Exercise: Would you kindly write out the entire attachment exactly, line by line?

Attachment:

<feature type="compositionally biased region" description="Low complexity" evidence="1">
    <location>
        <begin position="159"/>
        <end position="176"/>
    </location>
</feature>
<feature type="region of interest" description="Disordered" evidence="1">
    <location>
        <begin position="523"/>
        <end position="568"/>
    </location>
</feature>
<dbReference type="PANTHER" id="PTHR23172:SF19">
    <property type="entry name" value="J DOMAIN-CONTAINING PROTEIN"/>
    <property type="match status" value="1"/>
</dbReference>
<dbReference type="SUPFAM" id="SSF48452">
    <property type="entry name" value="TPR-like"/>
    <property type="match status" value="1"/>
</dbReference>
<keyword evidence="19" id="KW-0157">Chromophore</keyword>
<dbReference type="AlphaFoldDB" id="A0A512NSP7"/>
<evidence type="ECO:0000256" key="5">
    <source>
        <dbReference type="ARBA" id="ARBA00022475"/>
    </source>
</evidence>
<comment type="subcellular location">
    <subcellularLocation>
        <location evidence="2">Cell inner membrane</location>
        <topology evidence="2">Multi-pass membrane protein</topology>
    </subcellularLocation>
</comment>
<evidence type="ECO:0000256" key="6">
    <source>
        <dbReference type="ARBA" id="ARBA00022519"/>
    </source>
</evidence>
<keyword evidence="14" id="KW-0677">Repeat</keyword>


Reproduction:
<feature type="compositionally biased region" description="Low complexity" evidence="1">
    <location>
        <begin position="159"/>
        <end position="176"/>
    </location>
</feature>
<feature type="region of interest" description="Disordered" evidence="1">
    <location>
        <begin position="523"/>
        <end position="568"/>
    </location>
</feature>
<dbReference type="PANTHER" id="PTHR23172:SF19">
    <property type="entry name" value="J DOMAIN-CONTAINING PROTEIN"/>
    <property type="match status" value="1"/>
</dbReference>
<dbReference type="SUPFAM" id="SSF48452">
    <property type="entry name" value="TPR-like"/>
    <property type="match status" value="1"/>
</dbReference>
<keyword evidence="19" id="KW-0157">Chromophore</keyword>
<dbReference type="AlphaFoldDB" id="A0A512NSP7"/>
<evidence type="ECO:0000256" key="5">
    <source>
        <dbReference type="ARBA" id="ARBA00022475"/>
    </source>
</evidence>
<comment type="subcellular location">
    <subcellularLocation>
        <location evidence="2">Cell inner membrane</location>
        <topology evidence="2">Multi-pass membrane protein</topology>
    </subcellularLocation>
</comment>
<evidence type="ECO:0000256" key="6">
    <source>
        <dbReference type="ARBA" id="ARBA00022519"/>
    </source>
</evidence>
<keyword evidence="14" id="KW-0677">Repeat</keyword>